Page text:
A collection agency for the medical provider obtained a default judgment against the client, which was later vacated.
Grossman stipulated that his actions constituted an act of gross negligence and that he failed to pay settlement funds promptly.
Grossman was disciplined in 1978 following a conviction on three felony counts of possession of cocaine with intent to distribute.
GUIDO ROY SMITH [#75055], 46, of Orange was actually suspended for six months beginning July 17, 1997, and was ordered to comply with rule 955.
Smith stipulated that he failed to perform legal services competently by failing to timely file a motion to set aside a default entered against his clients in November 1992 in Orange County Superior Court. The motion contained a declaration that he had suffered a nervous breakdown and lost his clients' file.
In mitigation, Smith was undergoing radiation for treatment of leukemia at the time.
He has a record of discipline, including a 1992 public reproval and a 1993 suspension and probation.
HAROLD V. SULLIVAN II [#39889], 56, of Inglewood was suspended for one year, stayed, placed on three years of probation with an actual 60-day suspension, and was ordered to take the MPRE within one year. The order took effect July 17, 1997.
Sullivan failed to respond to clients' status inquiries, keep clients informed of developments in their cases and perform legal services competently.
A personal injury attorney, he maintained four offices consisting of seven attorneys and 15 staff persons, handling about 1,600 cases. Sullivan speaks Vietnamese and Spanish, and most of his clients were Indo-Chinese or Hispanic.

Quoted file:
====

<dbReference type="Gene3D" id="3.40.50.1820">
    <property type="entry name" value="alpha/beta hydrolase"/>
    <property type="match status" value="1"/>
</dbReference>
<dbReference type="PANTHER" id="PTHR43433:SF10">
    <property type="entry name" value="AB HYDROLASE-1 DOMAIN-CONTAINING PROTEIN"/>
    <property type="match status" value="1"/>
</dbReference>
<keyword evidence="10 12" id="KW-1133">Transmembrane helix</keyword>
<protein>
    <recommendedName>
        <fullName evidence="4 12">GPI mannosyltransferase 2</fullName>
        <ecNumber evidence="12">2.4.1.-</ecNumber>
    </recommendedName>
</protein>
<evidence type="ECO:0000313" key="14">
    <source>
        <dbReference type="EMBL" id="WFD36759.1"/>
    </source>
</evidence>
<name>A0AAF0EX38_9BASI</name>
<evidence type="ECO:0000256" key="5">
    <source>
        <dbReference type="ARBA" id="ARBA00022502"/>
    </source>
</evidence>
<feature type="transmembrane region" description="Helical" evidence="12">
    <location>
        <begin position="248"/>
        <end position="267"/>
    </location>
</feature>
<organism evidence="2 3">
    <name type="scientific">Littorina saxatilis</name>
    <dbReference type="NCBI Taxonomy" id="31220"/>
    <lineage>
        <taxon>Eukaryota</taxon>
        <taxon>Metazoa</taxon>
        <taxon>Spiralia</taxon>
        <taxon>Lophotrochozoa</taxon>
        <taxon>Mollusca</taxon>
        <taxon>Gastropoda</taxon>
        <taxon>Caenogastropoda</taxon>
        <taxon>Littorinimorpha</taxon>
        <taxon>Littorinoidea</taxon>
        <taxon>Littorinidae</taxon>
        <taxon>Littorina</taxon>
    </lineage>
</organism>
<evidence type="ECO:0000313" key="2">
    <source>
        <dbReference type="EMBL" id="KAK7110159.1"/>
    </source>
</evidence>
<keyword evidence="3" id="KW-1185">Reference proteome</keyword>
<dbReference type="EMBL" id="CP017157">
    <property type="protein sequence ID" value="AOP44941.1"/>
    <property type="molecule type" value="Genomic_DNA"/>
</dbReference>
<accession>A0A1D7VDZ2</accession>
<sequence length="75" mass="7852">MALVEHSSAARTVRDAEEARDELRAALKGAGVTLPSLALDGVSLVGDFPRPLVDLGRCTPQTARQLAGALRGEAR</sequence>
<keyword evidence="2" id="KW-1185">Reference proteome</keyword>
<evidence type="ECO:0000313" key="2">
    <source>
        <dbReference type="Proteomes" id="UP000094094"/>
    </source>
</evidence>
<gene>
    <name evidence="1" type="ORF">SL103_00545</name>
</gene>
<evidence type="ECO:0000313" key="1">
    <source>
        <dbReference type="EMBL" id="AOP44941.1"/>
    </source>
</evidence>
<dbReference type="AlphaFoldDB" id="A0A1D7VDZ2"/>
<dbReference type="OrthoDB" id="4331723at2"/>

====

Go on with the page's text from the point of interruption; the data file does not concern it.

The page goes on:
For about a year, one of his secretaries hid and threw away files, notices and pleadings. Only when she left did employees of the firm discover the cache of documents, which included at least one motion to dismiss an action.
Among the documents were pleadings in two cases which are the subjects of this discipline; Sullivan missed several court hearings, and both cases were dismissed. However, the court found that in both cases, the problems could have been avoided if Sullivan had properly supervised the secretary and a good review system had been in place.
Sullivan had sought review of a hearing judge's recommendation, arguing that the recommended 89-day actual suspension was excessive. The review judge reduced the suspension to 60 days, and reversed the hearing judge's finding that Sullivan was not culpable of failing to give a client all papers and property. The review judge also reversed one finding that Sullivan failed to keep another client reasonably informed.
There was significant mitigation, including more than 21 years of blemish-free practice, and the fact that even before the State Bar began its investigation, Sullivan closed three of four offices, reduced his staff, and reduced his caseload from 1,600 to 50. The review judge therefore reduced the actual suspension from 89 to 60 days.